At Work With… James K. Crouch, Film Editor
The ‘At Work With…’ Interview Series is our way of bringing you behind-the-scenes with the names and businesses included in our Texas Production Directory (TPD). We want to showcase the creatives that cover all levels of production experience, backgrounds, and geographies around the state.
This week’s spotlight is on James K. Crouch, Film Editor based in Austin, and a life-long Texan.
What’s the most memorable experience on a project or production that you’ve had and what made it so special?
I think the most memorable work I've done in my career has actually been on my most recent two projects: 12 Mighty Orphans and The Blazing World. In March, we were in the middle of editing 12 Mighty Orphans when the city of Austin shut down. It had already been one of the most challenging films in my career because of the complexity of the edit, and continuing the work under strict lockdown didn’t help. Having to work remotely with the director, Ty Roberts, really slowed down our progress since we couldn’t be in the same room anymore. Luckily, we were determined to make it work, and the film will be out soon.
The Blazing World was shot in July under strict COVID-19 protocols. The cast and crew quarantined together in Dripping Springs, TX to shoot the film while I edited at home. Once the director, Carlson Young, joined me, we were able to lock picture in only 8 weeks. It will have its world premiere at the 2021 Sundance Film Festival (Jan. 31, 2021).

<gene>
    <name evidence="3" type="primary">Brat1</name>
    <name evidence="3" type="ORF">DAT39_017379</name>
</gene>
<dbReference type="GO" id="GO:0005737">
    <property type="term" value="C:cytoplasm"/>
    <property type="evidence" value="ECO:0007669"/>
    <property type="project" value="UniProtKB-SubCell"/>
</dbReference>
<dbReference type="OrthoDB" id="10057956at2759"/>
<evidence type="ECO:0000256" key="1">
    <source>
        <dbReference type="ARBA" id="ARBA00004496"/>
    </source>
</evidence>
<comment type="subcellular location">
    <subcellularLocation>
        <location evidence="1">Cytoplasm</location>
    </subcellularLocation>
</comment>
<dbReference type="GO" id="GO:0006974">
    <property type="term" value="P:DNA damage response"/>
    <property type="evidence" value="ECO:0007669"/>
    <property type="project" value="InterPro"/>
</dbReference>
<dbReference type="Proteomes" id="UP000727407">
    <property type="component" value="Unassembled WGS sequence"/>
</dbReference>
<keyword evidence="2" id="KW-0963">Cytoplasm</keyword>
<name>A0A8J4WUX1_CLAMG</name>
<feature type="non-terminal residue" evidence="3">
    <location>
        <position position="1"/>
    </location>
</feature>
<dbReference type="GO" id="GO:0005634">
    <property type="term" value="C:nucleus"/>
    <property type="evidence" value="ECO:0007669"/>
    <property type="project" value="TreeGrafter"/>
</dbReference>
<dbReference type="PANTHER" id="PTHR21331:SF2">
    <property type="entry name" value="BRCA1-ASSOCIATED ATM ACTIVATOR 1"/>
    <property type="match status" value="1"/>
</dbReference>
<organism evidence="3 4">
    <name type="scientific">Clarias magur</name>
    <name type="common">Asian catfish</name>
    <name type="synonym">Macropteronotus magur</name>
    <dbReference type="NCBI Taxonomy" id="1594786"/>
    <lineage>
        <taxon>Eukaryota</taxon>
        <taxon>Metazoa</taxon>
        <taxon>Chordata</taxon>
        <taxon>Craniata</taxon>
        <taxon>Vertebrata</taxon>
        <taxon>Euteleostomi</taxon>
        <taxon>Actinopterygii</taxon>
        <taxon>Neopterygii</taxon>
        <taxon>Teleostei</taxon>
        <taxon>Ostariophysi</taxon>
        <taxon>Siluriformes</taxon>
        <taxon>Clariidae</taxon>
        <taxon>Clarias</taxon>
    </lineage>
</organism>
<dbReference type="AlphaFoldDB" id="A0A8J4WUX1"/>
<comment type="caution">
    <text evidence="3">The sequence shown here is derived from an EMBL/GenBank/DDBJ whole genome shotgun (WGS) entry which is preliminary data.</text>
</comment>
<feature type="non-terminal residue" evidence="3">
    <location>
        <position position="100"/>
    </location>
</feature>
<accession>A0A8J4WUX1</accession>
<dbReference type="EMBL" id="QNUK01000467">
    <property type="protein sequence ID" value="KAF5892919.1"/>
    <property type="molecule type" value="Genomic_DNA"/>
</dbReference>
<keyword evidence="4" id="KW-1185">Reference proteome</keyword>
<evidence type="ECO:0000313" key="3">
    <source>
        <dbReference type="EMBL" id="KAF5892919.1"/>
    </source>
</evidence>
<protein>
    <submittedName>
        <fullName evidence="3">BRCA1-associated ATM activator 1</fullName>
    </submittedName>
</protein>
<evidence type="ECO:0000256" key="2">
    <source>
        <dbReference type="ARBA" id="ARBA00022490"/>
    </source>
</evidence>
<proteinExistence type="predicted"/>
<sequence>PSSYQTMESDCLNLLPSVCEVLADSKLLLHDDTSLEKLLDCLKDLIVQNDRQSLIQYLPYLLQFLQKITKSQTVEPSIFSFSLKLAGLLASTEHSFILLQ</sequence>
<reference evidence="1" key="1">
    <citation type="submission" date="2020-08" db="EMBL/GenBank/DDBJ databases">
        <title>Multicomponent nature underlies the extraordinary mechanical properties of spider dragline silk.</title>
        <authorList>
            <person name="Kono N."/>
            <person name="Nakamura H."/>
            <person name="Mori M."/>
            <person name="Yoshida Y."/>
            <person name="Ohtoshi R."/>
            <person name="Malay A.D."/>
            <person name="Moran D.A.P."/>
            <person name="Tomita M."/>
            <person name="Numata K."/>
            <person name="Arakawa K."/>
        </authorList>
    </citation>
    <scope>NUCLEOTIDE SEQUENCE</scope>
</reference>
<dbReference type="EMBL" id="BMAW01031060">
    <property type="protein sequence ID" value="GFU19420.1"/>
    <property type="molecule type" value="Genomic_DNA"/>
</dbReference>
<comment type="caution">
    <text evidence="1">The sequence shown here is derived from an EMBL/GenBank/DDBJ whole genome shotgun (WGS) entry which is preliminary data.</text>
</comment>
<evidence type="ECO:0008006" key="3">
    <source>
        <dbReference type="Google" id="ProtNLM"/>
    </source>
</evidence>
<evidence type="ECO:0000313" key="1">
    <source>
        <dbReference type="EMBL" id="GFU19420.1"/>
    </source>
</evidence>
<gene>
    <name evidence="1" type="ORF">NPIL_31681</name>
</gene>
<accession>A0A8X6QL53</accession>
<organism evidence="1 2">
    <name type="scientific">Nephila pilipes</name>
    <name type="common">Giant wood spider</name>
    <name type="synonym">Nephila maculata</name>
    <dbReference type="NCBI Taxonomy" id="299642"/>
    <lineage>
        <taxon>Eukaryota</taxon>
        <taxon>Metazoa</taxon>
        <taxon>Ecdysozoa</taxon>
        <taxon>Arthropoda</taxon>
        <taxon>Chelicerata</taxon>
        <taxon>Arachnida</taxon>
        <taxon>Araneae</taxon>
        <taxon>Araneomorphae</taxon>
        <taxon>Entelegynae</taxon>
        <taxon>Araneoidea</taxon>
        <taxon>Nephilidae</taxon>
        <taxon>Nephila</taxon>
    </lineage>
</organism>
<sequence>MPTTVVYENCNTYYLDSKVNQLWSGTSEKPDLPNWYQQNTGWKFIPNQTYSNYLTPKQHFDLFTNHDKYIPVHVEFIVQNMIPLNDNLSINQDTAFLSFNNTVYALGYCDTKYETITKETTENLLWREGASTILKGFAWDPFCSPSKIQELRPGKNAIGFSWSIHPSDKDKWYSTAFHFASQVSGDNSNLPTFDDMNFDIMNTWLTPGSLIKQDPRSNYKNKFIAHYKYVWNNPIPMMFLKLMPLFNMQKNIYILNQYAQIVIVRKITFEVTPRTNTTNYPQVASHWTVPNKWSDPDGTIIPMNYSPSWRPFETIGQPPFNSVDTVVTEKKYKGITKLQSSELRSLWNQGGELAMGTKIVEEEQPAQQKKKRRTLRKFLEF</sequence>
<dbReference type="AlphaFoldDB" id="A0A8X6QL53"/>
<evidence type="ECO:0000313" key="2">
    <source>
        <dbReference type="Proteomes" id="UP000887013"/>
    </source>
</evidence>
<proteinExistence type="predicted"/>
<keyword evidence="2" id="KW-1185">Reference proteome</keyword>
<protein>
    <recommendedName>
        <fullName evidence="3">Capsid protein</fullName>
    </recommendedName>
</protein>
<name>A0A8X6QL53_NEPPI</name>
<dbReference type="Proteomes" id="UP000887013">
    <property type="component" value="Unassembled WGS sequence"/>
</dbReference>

What are the skills required to succeed in your specific area of expertise?
Being comfortable with and well-versed in collaboration is crucial. You need the ability to adapt to your project and fellow collaborators, while still maintaining your own creativity. Every project is different — it's not always about flashy editing or doing what an individual contributor (including you) thinks is best. The focus should be on what serves the story best and how to bring the director's vision onto the screen.
Have you had an industry mentor or colleague that has made an impact on you or helped you along your career path? If so who, and how did they impact you?
I was lucky enough to have Andrew Shapter as my mentor. He was the first director to give me a shot in the industry, and he helped me quickly move up from assistant editor to editor. We worked on lots of different projects together and became very close friends. He tragically passed away last year from cancer during our final project together, Porvenir, Texas. Fortunately our Executive Producer, Hector Galan stepped in to help finish the edit with me. It premiered on PBS in October 2019, and I received a Lone Star EMMY for editing.
In your industry, collaboration is the key to success. How do you best foster collaboration with your colleagues from project to project?
The director-editor relationship is sacred. You’ve got to be loyal to your director over anyone else. Being rehired again and again is probably about 50% skill, 50% people skills. No one wants to work with a grump in a small room for 10 hours a day, so you’ve got to be personable and open to criticism.
What's the best part about working in Texas?
The best part of working in Texas is being close to my family. I was born and raised here, and I'm only a car ride away from everyone. I also love how everyone in the film community knows each other and is willing to help.
Interview has been edited for brevity.
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